Shallow ploughing, the use of a roller crimper and a reliance on frosty weather may be needed for minimal tillage to succeed without the use of under-threat herbicide glyphosate.
Three arable growers are looking to develop different strategies to kill off cover crops or grass leys before drilling their next crops when using reduced or zero cultivations without the popular weedkiller.
Burying the cover crop, rolling and breaking its stems or relying on cold weather were all methods under close investigation to cut the industry’s over-reliance on glyphosate.
The agrochemical is the world’s most widely used herbicide, but it is under regulatory threat as some studies have linked it to cancer, while glyphosate resistance has been detected in some areas.
Ian Wilkinson: Cotswolds Seeds
Ian Wilkinson, managing director of Cotswolds Seeds, who also farms 43ha of light brashy soils, favours shallow ploughing at 75-100mm to destroy his grass leys before drilling spring cereals.
“We can’t keep deep-ploughing, while Roundup (glyphosate) is overused,” he tells Farmers Weekly.
Mr Wilkinson bought Honeydale Farm in the Cotswolds in 2013. It had been cropped continuously with spring barley, and he soon switched to four-year grass leys grazed by sheep followed by four years of spring cereals to improve soil fertility.
The key to his system is deep-rooting fertility-building leys, and he uses shallow ploughing to destroy this grassland and deal with difficult-to-control perennial weeds such as sow thistles on his Oxfordshire farm near Shipton-under-Wychwood.
Because of the economic pressures facing the arable industry from low grain prices and rising input costs, the seed merchant and farmer says he is looking to work without herbicides while building up soil fertility.
Andrew Woof: Weston Farm
Fellow Oxfordshire farmer Andrew Woof prefers using a machine with multiple roller crimpers to roll and then break the stems of his cover crops on his 200ha organic Weston Farm, near Buscot, about 15 miles south of Mr Wilkinson’s farm.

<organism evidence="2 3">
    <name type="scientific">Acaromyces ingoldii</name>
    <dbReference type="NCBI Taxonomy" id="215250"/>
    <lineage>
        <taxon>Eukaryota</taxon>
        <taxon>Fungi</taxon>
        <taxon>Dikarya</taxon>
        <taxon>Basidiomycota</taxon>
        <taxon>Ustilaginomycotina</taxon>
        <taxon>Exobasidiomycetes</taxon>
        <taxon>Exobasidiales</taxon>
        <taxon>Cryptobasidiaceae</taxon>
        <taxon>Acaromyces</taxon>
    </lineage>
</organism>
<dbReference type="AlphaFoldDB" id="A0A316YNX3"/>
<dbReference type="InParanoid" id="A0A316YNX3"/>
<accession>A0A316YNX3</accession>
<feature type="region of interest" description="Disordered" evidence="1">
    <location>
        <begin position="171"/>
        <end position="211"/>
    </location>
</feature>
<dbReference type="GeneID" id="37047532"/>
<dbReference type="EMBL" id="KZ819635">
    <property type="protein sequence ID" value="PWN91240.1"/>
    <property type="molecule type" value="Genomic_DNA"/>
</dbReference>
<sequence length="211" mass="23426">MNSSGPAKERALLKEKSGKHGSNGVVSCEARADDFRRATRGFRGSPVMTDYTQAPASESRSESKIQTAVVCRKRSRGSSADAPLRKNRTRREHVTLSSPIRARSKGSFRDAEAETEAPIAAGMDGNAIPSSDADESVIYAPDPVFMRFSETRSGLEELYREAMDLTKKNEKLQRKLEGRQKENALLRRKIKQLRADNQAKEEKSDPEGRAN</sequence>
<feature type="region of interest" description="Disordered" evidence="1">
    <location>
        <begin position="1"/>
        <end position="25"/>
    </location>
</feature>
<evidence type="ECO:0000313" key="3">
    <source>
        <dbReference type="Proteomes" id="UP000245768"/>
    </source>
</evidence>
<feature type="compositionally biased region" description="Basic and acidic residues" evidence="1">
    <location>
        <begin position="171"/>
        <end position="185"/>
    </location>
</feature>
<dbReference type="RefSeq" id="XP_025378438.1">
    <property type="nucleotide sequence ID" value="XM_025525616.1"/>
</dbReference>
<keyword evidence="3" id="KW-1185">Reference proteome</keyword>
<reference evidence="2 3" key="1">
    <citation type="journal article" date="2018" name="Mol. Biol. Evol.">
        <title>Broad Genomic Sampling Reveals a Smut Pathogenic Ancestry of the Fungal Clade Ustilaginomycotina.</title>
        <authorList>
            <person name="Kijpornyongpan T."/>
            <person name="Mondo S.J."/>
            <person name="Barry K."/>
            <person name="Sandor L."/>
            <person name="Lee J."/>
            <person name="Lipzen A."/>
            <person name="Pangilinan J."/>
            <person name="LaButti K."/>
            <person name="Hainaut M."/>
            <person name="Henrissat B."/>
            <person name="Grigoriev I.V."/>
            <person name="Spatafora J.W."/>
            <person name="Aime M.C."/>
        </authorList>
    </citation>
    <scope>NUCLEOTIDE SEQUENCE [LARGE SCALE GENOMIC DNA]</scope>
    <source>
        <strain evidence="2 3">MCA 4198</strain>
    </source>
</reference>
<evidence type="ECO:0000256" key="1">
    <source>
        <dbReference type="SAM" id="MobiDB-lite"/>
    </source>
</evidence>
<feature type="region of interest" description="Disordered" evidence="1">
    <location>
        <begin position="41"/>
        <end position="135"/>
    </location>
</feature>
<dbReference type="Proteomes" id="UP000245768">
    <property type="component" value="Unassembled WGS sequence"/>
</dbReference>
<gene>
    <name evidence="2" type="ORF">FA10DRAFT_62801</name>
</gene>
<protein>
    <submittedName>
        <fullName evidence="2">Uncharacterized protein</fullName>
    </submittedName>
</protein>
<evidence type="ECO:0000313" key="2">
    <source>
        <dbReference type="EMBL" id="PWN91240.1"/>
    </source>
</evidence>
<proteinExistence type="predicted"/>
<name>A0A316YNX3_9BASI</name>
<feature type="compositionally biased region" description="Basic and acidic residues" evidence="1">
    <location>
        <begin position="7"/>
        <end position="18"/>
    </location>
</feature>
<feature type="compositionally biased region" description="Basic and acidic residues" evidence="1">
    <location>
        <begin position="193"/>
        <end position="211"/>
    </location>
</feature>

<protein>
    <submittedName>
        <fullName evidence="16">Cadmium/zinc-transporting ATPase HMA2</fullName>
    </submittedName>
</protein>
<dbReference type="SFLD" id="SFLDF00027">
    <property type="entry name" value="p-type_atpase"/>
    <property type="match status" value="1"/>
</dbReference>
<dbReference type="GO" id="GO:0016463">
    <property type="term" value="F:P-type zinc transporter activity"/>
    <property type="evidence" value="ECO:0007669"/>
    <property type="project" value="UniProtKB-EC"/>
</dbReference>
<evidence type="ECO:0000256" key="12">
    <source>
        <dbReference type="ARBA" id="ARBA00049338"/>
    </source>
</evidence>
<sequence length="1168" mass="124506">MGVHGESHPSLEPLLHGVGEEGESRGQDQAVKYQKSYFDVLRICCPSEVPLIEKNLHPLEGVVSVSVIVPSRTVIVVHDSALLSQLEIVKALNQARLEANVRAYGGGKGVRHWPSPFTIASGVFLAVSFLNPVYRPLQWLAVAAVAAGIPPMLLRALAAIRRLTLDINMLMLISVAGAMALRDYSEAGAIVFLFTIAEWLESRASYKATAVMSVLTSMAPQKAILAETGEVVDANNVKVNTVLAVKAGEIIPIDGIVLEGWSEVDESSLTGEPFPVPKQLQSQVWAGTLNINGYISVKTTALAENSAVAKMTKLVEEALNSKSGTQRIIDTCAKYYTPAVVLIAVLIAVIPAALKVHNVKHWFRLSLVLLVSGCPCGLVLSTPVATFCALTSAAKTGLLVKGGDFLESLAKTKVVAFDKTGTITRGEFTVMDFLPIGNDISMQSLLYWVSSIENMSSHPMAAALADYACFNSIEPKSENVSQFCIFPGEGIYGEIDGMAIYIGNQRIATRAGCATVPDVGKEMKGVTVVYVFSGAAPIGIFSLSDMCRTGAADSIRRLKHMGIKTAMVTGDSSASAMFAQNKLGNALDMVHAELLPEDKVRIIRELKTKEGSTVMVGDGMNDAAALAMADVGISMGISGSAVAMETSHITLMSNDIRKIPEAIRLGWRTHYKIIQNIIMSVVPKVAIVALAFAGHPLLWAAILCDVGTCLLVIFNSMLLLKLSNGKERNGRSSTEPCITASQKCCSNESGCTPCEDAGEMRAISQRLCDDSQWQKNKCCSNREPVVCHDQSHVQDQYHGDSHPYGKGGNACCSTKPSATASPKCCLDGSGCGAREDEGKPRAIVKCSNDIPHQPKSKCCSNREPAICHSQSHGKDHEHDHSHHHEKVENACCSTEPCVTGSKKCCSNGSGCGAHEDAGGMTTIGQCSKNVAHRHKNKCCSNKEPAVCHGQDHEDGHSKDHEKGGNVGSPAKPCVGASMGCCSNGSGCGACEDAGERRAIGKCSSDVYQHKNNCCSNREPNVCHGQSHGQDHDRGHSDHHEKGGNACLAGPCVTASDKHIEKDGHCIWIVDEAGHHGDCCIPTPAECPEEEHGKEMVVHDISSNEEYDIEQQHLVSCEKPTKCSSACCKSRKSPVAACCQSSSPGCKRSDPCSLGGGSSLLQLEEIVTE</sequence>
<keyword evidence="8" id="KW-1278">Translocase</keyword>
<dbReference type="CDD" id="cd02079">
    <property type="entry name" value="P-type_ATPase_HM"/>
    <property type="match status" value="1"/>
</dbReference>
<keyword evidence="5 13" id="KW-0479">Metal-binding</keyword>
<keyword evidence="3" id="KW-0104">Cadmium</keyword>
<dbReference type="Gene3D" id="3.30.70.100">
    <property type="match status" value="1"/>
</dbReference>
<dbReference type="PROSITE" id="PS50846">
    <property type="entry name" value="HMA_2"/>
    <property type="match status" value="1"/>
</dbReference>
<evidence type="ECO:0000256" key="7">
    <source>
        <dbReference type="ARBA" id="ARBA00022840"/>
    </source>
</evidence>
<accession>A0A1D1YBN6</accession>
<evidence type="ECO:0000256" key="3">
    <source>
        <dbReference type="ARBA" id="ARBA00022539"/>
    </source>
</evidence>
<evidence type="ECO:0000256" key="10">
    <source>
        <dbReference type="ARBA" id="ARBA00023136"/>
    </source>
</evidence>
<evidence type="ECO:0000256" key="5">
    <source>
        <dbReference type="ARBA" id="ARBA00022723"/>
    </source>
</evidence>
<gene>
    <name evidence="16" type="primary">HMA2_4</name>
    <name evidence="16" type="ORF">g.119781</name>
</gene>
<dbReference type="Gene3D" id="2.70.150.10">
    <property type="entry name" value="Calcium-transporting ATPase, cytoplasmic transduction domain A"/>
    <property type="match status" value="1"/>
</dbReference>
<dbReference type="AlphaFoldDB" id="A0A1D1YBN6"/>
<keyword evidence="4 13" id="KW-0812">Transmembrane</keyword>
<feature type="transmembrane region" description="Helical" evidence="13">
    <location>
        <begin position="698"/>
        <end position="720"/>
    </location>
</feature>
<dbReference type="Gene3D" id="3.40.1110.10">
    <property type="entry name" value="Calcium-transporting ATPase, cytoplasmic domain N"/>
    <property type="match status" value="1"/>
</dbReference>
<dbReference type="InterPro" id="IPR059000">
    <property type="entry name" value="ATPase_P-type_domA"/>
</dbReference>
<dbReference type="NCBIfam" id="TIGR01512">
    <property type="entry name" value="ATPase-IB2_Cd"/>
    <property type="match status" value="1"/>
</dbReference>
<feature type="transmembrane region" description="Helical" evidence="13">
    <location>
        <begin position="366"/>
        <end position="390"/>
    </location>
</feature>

“We are using cover crops to suppress weeds and then the roller crimper is used to kill them off,” Mr Woof says.
He began to use his roller crimper for the first time this season to improve the biological activity of his soils and help the economics of his grass and arable cropping farm.
Andrew Howard: Brockhanger Farms
In Kent, no-tillage advocate Andrew Howard is looking to cut his reliance on glyphosate on his 350ha arable Brockhanger Farms near Ashford as he aims to reduce his overall herbicide costs.
He is keen to use cover crops at a seed cost of less than £25/ha to improve his soil structure after moving away from ploughing, which can cost as much as £50-60/ha.
A forage pea and mustard mix was tried last summer as a cover crop, but a dry autumn meant there was poor establishment, so he could not test whether frosty weather would have killed off the crop over the winter.
He is using glyphosate as a key tool in his move to no-till, made six years ago, but is concerned at the crucial role this threatened herbicide plays in his system.
“Organic no-till is difficult without guaranteed frosts. The forage peas and mustard would have worked if we had got rain and seen good establishment as frosts would have killed off the crop,” he says.
The three growers were speaking to Farmers Weekly after speaking at the Real Oxford Farming Conference, which focuses on environmentally friendly, sustainable farming.